Joseph R. Biden Jr. has been elected as the 46th president of the United States, defeating Donald Trump in a long, drawn-out and fraught election campaign.
After five agonising days of vote-counting, a host of networks projected that Biden – who turns 78 later this month – had won the vital swing state of Pennsylvania, pushing him to 273 electoral college votes.
It brings to an end the tumultuous and traumatic presidency of Donald J. Trump, whose four years in office have been characterised by division and turmoil.
Vice President-elect Kamala Harris
Biden’s victory is a historic moment for a number of reasons. His running mate Kamala Harris – a California senator – will become the first woman vice president of the United States, and the first person of colour to hold that office.
That it was Pennsylvania – a ‘blue wall’ state that Hillary Clinton lost in 2016 – which handed Biden the White House is deeply symbolic. Biden, the former vice president, grew in Scranton, a city in Lackawanna County in the northeast of the state.
Just an hour before Biden was declared the victor, Trump – who is reportedly at one of his golf courses in Virginia – had tweeted: “I WON THIS ELECTION, BY A LOT!”
The result makes Trump a one-term president, putting him alongside the likes of George HW Bush and Jimmy Carter as incumbents who lost their bids for reelection.
Biden was reportedly at home in Wilmington, Delaware when CNN – amongst other networks – declared him president-elect. There is no indication that Trump has any plans to concede the race.
He will reportedly give a speech in Wilmington this evening, which is expected to be a call for unity after a fraught four years of Trumpian polarisation.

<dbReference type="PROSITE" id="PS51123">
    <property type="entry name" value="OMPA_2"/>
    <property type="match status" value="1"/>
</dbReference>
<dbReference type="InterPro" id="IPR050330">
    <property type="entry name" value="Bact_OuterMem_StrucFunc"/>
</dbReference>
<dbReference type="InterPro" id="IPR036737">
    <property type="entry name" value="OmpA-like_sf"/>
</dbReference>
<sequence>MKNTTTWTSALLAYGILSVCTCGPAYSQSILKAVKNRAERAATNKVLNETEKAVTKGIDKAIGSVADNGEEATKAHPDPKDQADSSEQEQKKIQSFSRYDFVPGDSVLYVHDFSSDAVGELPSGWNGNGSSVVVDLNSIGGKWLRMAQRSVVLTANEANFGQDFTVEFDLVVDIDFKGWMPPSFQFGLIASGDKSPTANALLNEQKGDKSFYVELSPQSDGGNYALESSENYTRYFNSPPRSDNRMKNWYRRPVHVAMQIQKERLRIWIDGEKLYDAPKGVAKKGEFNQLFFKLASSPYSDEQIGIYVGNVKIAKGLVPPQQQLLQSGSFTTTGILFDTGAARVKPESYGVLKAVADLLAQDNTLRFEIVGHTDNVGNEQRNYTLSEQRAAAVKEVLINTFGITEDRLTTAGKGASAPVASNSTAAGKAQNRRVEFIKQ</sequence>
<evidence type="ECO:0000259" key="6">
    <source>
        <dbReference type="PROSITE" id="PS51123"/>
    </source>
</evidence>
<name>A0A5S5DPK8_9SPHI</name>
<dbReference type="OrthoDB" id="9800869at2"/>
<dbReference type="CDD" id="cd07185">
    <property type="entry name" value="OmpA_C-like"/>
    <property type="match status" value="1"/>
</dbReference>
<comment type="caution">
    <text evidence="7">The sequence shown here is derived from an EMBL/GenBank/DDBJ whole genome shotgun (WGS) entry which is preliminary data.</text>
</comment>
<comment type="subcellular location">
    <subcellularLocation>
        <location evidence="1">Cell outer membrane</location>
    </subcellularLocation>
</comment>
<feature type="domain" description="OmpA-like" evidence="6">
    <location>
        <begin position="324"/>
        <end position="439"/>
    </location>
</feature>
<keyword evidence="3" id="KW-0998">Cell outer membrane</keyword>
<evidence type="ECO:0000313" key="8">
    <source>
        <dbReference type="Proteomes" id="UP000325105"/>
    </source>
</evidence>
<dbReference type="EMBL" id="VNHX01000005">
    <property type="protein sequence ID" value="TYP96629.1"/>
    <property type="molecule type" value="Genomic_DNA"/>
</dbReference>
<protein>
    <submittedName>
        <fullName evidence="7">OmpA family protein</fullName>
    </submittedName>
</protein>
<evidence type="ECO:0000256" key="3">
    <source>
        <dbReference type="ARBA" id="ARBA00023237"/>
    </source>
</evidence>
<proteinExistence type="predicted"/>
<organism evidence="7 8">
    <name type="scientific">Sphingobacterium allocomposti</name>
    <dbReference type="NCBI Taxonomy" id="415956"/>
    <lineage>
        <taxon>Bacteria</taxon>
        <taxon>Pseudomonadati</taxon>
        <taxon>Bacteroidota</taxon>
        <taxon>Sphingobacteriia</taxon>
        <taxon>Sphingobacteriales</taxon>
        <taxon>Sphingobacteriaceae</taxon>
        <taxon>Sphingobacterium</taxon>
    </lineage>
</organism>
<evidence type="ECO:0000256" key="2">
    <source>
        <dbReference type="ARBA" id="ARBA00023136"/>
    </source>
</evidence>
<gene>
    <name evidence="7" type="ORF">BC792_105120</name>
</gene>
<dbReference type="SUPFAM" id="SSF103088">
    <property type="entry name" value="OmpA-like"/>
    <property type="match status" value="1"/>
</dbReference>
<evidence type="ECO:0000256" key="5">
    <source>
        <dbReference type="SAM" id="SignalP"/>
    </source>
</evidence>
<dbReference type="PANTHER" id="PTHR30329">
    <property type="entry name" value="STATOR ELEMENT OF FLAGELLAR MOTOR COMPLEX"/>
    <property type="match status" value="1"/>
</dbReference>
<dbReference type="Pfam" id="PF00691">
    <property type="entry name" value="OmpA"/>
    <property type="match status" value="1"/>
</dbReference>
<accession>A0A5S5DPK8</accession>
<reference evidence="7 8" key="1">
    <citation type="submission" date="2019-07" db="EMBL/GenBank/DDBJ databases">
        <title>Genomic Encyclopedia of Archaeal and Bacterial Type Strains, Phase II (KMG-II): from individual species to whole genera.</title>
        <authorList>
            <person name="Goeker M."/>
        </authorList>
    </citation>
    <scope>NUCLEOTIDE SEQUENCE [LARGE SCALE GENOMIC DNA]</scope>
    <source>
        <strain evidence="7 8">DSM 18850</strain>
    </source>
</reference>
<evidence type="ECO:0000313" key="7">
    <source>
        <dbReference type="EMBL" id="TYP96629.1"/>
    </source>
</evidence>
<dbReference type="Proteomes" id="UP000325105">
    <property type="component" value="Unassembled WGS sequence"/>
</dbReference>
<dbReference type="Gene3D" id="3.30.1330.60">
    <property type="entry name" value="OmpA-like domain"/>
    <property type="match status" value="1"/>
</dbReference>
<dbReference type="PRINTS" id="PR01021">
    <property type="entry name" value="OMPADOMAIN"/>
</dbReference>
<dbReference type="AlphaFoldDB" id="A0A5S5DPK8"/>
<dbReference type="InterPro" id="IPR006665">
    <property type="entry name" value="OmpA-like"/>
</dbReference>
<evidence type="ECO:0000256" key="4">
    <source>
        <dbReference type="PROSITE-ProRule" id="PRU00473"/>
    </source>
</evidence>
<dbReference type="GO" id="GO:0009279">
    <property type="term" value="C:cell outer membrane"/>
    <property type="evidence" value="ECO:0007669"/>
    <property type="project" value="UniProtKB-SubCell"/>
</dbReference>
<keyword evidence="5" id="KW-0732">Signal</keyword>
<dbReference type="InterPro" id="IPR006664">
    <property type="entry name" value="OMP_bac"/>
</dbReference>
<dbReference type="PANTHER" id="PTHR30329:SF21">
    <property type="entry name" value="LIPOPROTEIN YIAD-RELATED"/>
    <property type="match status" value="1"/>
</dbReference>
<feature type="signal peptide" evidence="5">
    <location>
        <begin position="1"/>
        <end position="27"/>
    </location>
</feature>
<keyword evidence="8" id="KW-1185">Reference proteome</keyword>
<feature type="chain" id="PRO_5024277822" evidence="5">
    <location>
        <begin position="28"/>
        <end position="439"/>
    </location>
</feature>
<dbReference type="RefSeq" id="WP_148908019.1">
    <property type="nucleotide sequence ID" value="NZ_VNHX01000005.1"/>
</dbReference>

Third time lucky for Biden
It marks the culmination of a decades-long dream for Biden, after a political career that has been punctuated by devastating personal loss.
His run in 2020 was his third bid for the White House, and he will become the oldest person elected president, having begun life in Washington as a junior senator in Delaware in 1983.
Biden’s campaign offered a stark contrast to the more ideological offerings provided by his one-time rivals for the Democratic primary – including his running mate, Vice President-Elect Harris.
Putting Trump’s character and response to the coronavirus at the heart of his message, Biden pledged to win back the one-time Democratic strongholds in the industrial Midwest – Pennsylvania, Wisconsin and Michigan – that Trump had wrested from their control in 2016, propelled by economic populism and a vow to put ‘America First’.
‘Democracy beats deep’
In his first message as president-elect, Biden said that “democracy beats deep in the heart of America”.
“I am honoured and humbled by the trust the American people have placed in me and Vice President-elect Harris,” he said.
“In the face of unprecedented obstacles, a record number of Americans voted. Proving once again, that democracy beats deep in the heart of America.
“With the campaign over, it’s time to put the anger and the harsh rhetoric behind us and come together as a nation.
“It’s time for America to unite. And to heal.
“We are the United States of America. And there’s nothing we can’t do, if we do it together.”
Responding to news of Biden’s victory, Trump struck a starkly different tone, releasing a statement misleadingly claiming that the “election is far from over”, repeating his baseless accusations of mass voter fraud.
“We all know why Joe Biden is rushing to falsely pose as the winner, and why his media allies are trying so hard to help him: they don’t want the truth to be exposed,” the statement said.
“So what is Biden hiding? I will not rest until the American People have the honest vote count they deserve and that Democracy demands,” Trump added.